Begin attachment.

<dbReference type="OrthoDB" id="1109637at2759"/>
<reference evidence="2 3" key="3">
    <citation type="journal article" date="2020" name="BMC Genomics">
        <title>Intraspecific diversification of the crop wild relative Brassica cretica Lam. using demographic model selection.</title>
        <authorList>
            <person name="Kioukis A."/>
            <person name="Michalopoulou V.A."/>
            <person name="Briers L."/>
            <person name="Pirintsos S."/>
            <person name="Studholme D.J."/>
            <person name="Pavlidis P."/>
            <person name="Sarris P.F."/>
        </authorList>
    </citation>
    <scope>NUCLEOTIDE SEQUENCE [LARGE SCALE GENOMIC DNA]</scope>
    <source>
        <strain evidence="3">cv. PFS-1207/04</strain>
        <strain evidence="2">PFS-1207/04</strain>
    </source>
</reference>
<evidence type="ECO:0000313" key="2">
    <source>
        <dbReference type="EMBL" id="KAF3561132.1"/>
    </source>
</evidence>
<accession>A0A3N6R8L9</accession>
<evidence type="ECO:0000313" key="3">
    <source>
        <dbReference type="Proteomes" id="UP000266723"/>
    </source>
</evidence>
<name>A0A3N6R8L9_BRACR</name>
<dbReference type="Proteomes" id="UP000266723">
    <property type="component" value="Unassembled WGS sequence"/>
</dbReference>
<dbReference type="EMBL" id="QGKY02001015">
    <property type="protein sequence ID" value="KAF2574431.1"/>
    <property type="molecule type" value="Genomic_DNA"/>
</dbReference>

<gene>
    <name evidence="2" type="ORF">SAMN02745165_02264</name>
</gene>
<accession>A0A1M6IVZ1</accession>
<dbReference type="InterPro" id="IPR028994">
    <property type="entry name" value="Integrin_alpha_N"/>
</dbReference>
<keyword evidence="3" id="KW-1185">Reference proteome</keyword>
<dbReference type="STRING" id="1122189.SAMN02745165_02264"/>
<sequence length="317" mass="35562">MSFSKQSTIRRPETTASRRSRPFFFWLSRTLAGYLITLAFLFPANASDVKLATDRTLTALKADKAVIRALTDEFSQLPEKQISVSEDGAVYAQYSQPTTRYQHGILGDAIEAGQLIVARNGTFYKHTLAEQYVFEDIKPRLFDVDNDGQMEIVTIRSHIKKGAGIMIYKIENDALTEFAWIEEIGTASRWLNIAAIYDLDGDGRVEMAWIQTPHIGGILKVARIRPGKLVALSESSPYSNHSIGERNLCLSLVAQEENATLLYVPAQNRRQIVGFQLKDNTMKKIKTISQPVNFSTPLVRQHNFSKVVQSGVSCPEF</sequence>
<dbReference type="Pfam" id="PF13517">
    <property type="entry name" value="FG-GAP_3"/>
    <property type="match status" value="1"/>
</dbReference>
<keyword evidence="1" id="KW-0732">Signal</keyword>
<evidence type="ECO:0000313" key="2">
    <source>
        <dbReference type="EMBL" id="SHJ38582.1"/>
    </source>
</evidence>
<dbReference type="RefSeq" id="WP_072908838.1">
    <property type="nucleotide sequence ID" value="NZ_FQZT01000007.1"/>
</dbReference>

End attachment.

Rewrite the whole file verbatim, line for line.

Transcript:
<dbReference type="OrthoDB" id="1109637at2759"/>
<reference evidence="2 3" key="3">
    <citation type="journal article" date="2020" name="BMC Genomics">
        <title>Intraspecific diversification of the crop wild relative Brassica cretica Lam. using demographic model selection.</title>
        <authorList>
            <person name="Kioukis A."/>
            <person name="Michalopoulou V.A."/>
            <person name="Briers L."/>
            <person name="Pirintsos S."/>
            <person name="Studholme D.J."/>
            <person name="Pavlidis P."/>
            <person name="Sarris P.F."/>
        </authorList>
    </citation>
    <scope>NUCLEOTIDE SEQUENCE [LARGE SCALE GENOMIC DNA]</scope>
    <source>
        <strain evidence="3">cv. PFS-1207/04</strain>
        <strain evidence="2">PFS-1207/04</strain>
    </source>
</reference>
<evidence type="ECO:0000313" key="2">
    <source>
        <dbReference type="EMBL" id="KAF3561132.1"/>
    </source>
</evidence>
<accession>A0A3N6R8L9</accession>
<evidence type="ECO:0000313" key="3">
    <source>
        <dbReference type="Proteomes" id="UP000266723"/>
    </source>
</evidence>
<name>A0A3N6R8L9_BRACR</name>
<dbReference type="Proteomes" id="UP000266723">
    <property type="component" value="Unassembled WGS sequence"/>
</dbReference>
<dbReference type="EMBL" id="QGKY02001015">
    <property type="protein sequence ID" value="KAF2574431.1"/>
    <property type="molecule type" value="Genomic_DNA"/>
</dbReference>

<gene>
    <name evidence="2" type="ORF">SAMN02745165_02264</name>
</gene>
<accession>A0A1M6IVZ1</accession>
<dbReference type="InterPro" id="IPR028994">
    <property type="entry name" value="Integrin_alpha_N"/>
</dbReference>
<keyword evidence="3" id="KW-1185">Reference proteome</keyword>
<dbReference type="STRING" id="1122189.SAMN02745165_02264"/>
<sequence length="317" mass="35562">MSFSKQSTIRRPETTASRRSRPFFFWLSRTLAGYLITLAFLFPANASDVKLATDRTLTALKADKAVIRALTDEFSQLPEKQISVSEDGAVYAQYSQPTTRYQHGILGDAIEAGQLIVARNGTFYKHTLAEQYVFEDIKPRLFDVDNDGQMEIVTIRSHIKKGAGIMIYKIENDALTEFAWIEEIGTASRWLNIAAIYDLDGDGRVEMAWIQTPHIGGILKVARIRPGKLVALSESSPYSNHSIGERNLCLSLVAQEENATLLYVPAQNRRQIVGFQLKDNTMKKIKTISQPVNFSTPLVRQHNFSKVVQSGVSCPEF</sequence>
<dbReference type="Pfam" id="PF13517">
    <property type="entry name" value="FG-GAP_3"/>
    <property type="match status" value="1"/>
</dbReference>
<keyword evidence="1" id="KW-0732">Signal</keyword>
<evidence type="ECO:0000313" key="2">
    <source>
        <dbReference type="EMBL" id="SHJ38582.1"/>
    </source>
</evidence>
<dbReference type="RefSeq" id="WP_072908838.1">
    <property type="nucleotide sequence ID" value="NZ_FQZT01000007.1"/>
</dbReference>